There was an ominousness to that last thought, however funny, about needing to get the new phone. This thought has it’s origins in my very scary economic situation… For two years I haven’t been buying anything. At all. Food and gas and the occasional beer. That’s it. I haven’t gone out to eat, haven’t gone to the movies, haven’t bought a book, haven’t gone to see any of my friends’ bands play if there was a cover charge. The only times I’ve left the house, actually, have been when I was able to arrange for several meetings and events to occur on the same day so I wouldn’t waste gas. You get the idea… My current iPhone-a used one given as a gift to me from Michael (my brother)-has been testy and slow for over a year. I have needed a replacement for a long, long time, but haven’t dared spend $300 to get it for fear of not being able to make the following month’s mortgage payment. This is a fear that’s been with me for a while. It’s no longer a paralytic fear, but still there none-the-less.

Anyway, the fateful day has finally come: it’s January 20th and I don’t have enough money to pay for February’s mortgage so I have to open up one of my retirement accounts. I only have two and the one I’ll be opening was started for me in 2003 when I was at Harvard-Smithsonian. They contributed to the fund, I never did, so, in a sense, all the money in there is “free.” Taking any of it out, though, before I’m 65, will incur a tax penalty. So for something like $4000 I have to remove $5000 and lose $1000. Again, as this is essentially “free money” I’m not stressing too much. I AM stressing about what will happen if I don’t get a job before April 1st. Because if that happens, then it will mean that I have to go into my second retirement account, the only one I have left, the one I’ve been adding to and growing since I was 23, and the one that I hoped would be my nest egg. If I have to go into that one, then the small life I have come to know, the tiny life here that I have worked and saved so long to build around me, will slowly evaporate.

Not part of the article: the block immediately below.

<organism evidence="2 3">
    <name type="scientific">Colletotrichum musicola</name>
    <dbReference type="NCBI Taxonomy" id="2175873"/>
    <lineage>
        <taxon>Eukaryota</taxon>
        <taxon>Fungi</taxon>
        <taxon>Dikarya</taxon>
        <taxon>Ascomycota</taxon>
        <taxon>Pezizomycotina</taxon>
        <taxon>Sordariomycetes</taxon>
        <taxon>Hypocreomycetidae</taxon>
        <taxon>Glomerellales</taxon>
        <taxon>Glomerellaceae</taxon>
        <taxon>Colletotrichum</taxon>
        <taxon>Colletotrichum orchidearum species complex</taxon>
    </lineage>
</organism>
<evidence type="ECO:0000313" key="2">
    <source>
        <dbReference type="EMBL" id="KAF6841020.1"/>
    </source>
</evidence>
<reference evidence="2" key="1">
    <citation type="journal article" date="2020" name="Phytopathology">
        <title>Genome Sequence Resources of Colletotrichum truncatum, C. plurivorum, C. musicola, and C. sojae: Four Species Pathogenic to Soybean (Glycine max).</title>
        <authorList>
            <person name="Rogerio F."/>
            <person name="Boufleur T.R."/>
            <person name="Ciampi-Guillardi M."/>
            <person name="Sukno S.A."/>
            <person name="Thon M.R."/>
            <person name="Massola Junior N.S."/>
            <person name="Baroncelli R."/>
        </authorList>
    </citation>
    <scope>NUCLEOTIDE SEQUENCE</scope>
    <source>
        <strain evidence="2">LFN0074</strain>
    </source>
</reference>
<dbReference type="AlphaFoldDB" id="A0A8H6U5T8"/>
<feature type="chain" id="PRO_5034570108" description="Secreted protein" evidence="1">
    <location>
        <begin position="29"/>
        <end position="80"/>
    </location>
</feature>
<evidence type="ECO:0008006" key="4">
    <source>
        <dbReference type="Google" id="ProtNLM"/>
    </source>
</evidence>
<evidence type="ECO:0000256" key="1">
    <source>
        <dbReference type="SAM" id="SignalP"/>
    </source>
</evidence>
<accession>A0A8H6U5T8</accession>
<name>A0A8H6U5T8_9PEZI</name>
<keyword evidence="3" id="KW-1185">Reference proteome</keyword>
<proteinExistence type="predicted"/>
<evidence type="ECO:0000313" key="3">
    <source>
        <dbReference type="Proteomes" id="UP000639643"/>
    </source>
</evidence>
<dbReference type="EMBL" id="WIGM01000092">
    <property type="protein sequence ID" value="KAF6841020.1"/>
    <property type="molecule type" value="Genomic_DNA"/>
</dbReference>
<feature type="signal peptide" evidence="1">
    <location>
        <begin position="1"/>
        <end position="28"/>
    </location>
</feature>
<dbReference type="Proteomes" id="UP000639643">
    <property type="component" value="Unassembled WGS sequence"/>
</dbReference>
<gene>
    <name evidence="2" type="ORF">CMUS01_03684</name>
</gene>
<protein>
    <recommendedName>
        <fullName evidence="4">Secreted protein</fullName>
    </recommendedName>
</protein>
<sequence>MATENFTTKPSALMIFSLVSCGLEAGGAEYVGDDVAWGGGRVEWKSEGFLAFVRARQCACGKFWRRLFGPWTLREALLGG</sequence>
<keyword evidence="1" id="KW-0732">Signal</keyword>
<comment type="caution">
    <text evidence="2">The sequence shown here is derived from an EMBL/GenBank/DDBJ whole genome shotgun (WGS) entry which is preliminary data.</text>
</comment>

In the dream, when I looked down at my phone I thought: ‘If you hold it together very tightly, it’s definitely still a phone, but you can’t ignore that if you let go… it just won’t work any more…’ “

Summit

July 10, 2010 By: admin Category: Happiness, Living, PlumTV, Video

From the summit it’s all down hill.

Yesterday was the pinnacle of how good our show can be given current constraints. Every week I’m amazed that Hannah and I are able to design and then something given the obstacles, which are mostly time-related. Last night I described my typical week as being a macrocosm of a typical Monday at Plum Daily on the Vineyard… On Monday morning I’m refreshed and excited to work on the show for that week; by lunch I’m worn out, freaked out, and pretty much feeling as if we’ll never get it done without leaving bodies on the ground. When I leave that night, I want to quit. :)

This past week’s show doesn’t have the best content we’ve ever made, but it’s got some great stuff. The thing about this week’s show is that it’s just GOOD. Sure, there are warts all over the place, but as of yesterday I can tell that the production formula is working, and, to be honest… I’m addicted.

I always knew I’d come back to broadcast, and was fairly sure I’d end up at some point doing lifestyle TV. What I never knew was that I’d be producing an entire show, and, when you think about it, and entire SERIES. By the time I leave the island in September, I will have produced 16 30-minute episodes of “Plum Daily: Martha’s Vineyard.” Somebody do the math…  That’s 480 hours of television. Am I having show pride? OH FUCK YES, I AM.